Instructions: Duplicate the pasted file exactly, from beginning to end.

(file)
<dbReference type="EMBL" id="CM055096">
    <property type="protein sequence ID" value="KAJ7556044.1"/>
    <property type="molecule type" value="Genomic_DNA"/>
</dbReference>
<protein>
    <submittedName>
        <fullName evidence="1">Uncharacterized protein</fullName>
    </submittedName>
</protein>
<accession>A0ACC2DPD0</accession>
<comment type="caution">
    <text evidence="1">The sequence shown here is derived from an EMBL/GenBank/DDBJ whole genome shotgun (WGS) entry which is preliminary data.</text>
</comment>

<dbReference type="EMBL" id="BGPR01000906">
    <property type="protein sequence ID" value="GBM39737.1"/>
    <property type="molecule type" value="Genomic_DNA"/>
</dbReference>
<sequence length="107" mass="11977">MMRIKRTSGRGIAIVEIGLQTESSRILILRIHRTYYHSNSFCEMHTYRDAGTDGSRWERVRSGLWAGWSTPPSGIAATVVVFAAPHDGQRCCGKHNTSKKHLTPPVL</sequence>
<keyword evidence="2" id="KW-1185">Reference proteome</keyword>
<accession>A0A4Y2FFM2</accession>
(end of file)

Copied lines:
<dbReference type="EMBL" id="CM055096">
    <property type="protein sequence ID" value="KAJ7556044.1"/>
    <property type="molecule type" value="Genomic_DNA"/>
</dbReference>
<protein>
    <submittedName>
        <fullName evidence="1">Uncharacterized protein</fullName>
    </submittedName>
</protein>
<accession>A0ACC2DPD0</accession>
<comment type="caution">
    <text evidence="1">The sequence shown here is derived from an EMBL/GenBank/DDBJ whole genome shotgun (WGS) entry which is preliminary data.</text>
</comment>

<dbReference type="EMBL" id="BGPR01000906">
    <property type="protein sequence ID" value="GBM39737.1"/>
    <property type="molecule type" value="Genomic_DNA"/>
</dbReference>
<sequence length="107" mass="11977">MMRIKRTSGRGIAIVEIGLQTESSRILILRIHRTYYHSNSFCEMHTYRDAGTDGSRWERVRSGLWAGWSTPPSGIAATVVVFAAPHDGQRCCGKHNTSKKHLTPPVL</sequence>
<keyword evidence="2" id="KW-1185">Reference proteome</keyword>
<accession>A0A4Y2FFM2</accession>